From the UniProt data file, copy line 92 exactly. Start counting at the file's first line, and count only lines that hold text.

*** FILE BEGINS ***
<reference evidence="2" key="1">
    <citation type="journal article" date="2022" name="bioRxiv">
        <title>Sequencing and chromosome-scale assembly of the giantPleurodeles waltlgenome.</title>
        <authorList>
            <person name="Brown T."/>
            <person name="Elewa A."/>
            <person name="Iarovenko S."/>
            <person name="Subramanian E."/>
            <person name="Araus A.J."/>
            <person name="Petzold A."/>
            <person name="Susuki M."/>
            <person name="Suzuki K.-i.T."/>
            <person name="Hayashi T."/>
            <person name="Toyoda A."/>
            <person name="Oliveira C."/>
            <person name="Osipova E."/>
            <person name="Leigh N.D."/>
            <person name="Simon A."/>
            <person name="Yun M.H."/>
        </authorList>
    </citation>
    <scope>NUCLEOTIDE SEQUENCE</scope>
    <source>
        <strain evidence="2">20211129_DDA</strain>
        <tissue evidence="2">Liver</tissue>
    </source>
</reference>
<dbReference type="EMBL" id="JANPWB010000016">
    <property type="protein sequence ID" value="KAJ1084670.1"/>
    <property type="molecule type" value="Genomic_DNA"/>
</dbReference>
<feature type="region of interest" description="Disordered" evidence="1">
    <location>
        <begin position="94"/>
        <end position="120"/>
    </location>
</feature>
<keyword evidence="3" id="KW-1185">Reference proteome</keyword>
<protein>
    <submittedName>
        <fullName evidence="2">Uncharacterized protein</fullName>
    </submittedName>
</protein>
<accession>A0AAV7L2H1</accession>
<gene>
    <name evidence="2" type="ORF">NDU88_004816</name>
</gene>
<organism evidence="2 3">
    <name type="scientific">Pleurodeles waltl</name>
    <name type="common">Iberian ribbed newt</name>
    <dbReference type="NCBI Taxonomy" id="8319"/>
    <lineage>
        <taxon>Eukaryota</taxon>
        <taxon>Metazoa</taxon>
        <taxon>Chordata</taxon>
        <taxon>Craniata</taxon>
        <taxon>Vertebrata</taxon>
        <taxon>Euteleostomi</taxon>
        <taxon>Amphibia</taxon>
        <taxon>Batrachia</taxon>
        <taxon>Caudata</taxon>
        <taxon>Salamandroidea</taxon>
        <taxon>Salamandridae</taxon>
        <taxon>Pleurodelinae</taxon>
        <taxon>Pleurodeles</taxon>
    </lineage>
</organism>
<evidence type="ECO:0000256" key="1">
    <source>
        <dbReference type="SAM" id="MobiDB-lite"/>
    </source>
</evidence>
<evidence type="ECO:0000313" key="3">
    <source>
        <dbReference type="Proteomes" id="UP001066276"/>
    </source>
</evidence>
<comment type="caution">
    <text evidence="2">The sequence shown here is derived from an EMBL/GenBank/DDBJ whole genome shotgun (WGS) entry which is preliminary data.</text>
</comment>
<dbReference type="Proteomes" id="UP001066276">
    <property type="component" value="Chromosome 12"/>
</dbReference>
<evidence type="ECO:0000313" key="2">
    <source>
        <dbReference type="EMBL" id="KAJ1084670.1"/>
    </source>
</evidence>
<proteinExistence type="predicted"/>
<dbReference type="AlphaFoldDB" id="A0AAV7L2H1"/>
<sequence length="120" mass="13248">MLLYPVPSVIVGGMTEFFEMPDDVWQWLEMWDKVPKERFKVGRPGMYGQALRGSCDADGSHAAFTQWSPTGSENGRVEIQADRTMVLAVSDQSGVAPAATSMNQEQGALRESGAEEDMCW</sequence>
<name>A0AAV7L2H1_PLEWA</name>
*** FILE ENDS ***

<name>A0AAV7L2H1_PLEWA</name>